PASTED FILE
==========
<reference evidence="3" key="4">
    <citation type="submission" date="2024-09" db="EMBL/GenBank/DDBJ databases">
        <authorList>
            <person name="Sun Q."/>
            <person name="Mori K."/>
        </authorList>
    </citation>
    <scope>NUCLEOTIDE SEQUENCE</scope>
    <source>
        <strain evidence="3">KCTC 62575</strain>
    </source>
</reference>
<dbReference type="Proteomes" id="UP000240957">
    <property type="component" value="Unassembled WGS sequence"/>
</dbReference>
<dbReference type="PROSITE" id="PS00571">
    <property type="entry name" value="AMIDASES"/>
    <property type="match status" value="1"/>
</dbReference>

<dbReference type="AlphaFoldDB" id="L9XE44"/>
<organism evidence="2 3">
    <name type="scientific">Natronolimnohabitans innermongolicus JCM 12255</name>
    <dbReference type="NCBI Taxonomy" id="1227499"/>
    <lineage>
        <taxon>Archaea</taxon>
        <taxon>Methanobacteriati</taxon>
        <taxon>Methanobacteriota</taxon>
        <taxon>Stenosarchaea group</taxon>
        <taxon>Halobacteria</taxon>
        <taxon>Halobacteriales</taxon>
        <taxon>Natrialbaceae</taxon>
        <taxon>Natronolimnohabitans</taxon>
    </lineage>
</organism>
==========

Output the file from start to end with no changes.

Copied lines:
<reference evidence="3" key="4">
    <citation type="submission" date="2024-09" db="EMBL/GenBank/DDBJ databases">
        <authorList>
            <person name="Sun Q."/>
            <person name="Mori K."/>
        </authorList>
    </citation>
    <scope>NUCLEOTIDE SEQUENCE</scope>
    <source>
        <strain evidence="3">KCTC 62575</strain>
    </source>
</reference>
<dbReference type="Proteomes" id="UP000240957">
    <property type="component" value="Unassembled WGS sequence"/>
</dbReference>
<dbReference type="PROSITE" id="PS00571">
    <property type="entry name" value="AMIDASES"/>
    <property type="match status" value="1"/>
</dbReference>

<dbReference type="AlphaFoldDB" id="L9XE44"/>
<organism evidence="2 3">
    <name type="scientific">Natronolimnohabitans innermongolicus JCM 12255</name>
    <dbReference type="NCBI Taxonomy" id="1227499"/>
    <lineage>
        <taxon>Archaea</taxon>
        <taxon>Methanobacteriati</taxon>
        <taxon>Methanobacteriota</taxon>
        <taxon>Stenosarchaea group</taxon>
        <taxon>Halobacteria</taxon>
        <taxon>Halobacteriales</taxon>
        <taxon>Natrialbaceae</taxon>
        <taxon>Natronolimnohabitans</taxon>
    </lineage>
</organism>